George Washington Papers

From George Washington to Alexander Scammell, 26 September 1781

Williamsburg 26th Septemr 1781

Dear Sir

I am always unhappy, when by an Act of mine, I make others unhappy—but when I am conscious that it does not result from Design, or any Impropriety in my Conduct, I am consoled—I have ever esteemed you as a Gentleman, & an officer—I have ever held a disposition to oblige you, on every thing I could do with propriety. In proof of it, when I found you was uneasy at not being appointed to the Comand of one of the three Battalions which marched to this State, with Marquis De Lafayette, I gave you the next Lt Infantry Corps that was formed—I had no Idea of giving more—or that you expected more—the Annexation of Colo. Hamiltons Battn to your Regiment was local, resulting from the then disposition of the Army—the position we had taken—& the Objects we had to attend to—for the same Reasons, Sheldons Horse & the York Compa’s, at one Time composed your temporary Comand; but does it follow, that they were not to be separated from it, & that a Change of Circumstances will not occasion a Change in the Disposition of an Army—In this Place; & to remove the Misconception which you seem to be under, Candor obliges me to add, that if the operation against N. York had continued, the probability was, that upon the Augmentation of the Army, (as was expected) the Light Corps would have been increased, & placed under the Orders of a Brigadier; not, I will further add, because that it would have been better conducted, but because it would have been more consistent with our Military practice, & the Expectations founded thereon.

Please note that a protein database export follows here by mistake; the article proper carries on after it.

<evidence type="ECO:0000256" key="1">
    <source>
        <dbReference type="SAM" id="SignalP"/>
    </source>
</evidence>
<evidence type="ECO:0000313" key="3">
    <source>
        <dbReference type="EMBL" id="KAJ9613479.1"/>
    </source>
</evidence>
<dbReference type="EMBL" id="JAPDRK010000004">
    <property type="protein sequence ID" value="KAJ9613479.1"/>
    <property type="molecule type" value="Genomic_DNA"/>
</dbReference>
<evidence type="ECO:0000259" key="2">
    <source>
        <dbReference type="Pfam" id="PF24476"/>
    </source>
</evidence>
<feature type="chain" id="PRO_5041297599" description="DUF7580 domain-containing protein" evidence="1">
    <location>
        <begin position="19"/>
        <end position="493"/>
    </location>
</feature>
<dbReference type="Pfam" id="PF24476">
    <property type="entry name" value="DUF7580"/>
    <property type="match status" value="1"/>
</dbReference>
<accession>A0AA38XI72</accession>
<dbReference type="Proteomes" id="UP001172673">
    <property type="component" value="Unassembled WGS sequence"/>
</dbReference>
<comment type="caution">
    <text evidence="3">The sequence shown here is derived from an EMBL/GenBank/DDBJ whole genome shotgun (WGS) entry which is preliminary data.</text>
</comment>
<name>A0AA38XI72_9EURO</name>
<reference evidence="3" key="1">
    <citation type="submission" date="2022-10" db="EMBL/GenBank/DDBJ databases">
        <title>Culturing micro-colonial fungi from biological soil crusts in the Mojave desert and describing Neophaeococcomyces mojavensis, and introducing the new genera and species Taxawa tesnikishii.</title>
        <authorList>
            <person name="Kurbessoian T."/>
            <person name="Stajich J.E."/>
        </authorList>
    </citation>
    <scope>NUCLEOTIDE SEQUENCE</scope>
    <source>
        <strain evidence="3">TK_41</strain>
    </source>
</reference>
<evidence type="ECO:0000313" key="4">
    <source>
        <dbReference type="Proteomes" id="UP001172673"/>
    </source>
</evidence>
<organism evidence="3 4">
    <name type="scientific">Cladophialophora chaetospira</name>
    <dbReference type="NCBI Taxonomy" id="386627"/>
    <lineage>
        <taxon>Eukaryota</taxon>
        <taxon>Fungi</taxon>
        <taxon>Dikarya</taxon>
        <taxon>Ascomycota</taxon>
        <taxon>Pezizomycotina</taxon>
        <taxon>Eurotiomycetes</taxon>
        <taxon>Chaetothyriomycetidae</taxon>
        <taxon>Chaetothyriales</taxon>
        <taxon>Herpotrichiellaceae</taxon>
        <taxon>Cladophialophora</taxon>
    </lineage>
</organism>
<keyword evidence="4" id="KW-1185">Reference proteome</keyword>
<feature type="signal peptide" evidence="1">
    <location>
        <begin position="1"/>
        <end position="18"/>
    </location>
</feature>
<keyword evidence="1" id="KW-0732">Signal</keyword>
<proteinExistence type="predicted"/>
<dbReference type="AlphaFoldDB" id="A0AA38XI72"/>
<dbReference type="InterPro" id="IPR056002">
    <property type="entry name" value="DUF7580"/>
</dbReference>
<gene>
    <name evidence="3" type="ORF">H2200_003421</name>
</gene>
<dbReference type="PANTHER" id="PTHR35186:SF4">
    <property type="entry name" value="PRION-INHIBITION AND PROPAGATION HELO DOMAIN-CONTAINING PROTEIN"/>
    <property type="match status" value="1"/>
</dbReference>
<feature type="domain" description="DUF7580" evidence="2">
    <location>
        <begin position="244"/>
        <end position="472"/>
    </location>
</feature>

Whether you, or Colo. Tupper is the Senior Colo. I did not, nor do I now know—He (I speak from Memory only) comanded the Brigde in which the Troops of N. Hampshire are, while you stood altogether alone with the Regt of Infantry—this led me to think, that you were either his Junir, or preferred the Comand you then had.

Tho’ it is extremely inconvenient to me (when I am pressed in point of Time, by a thousand Occurrences) to go into a Description of this matter, my Regard for you induces me, thus hastily, to make these Observations; and to wish, that in the great & important matter before us, the only Contention among us may be, who shall do most to bring it to a happy & speedy Issue. With much Esteem & Regard I am Dear Sir—&c.


DLC: Papers of George Washington.

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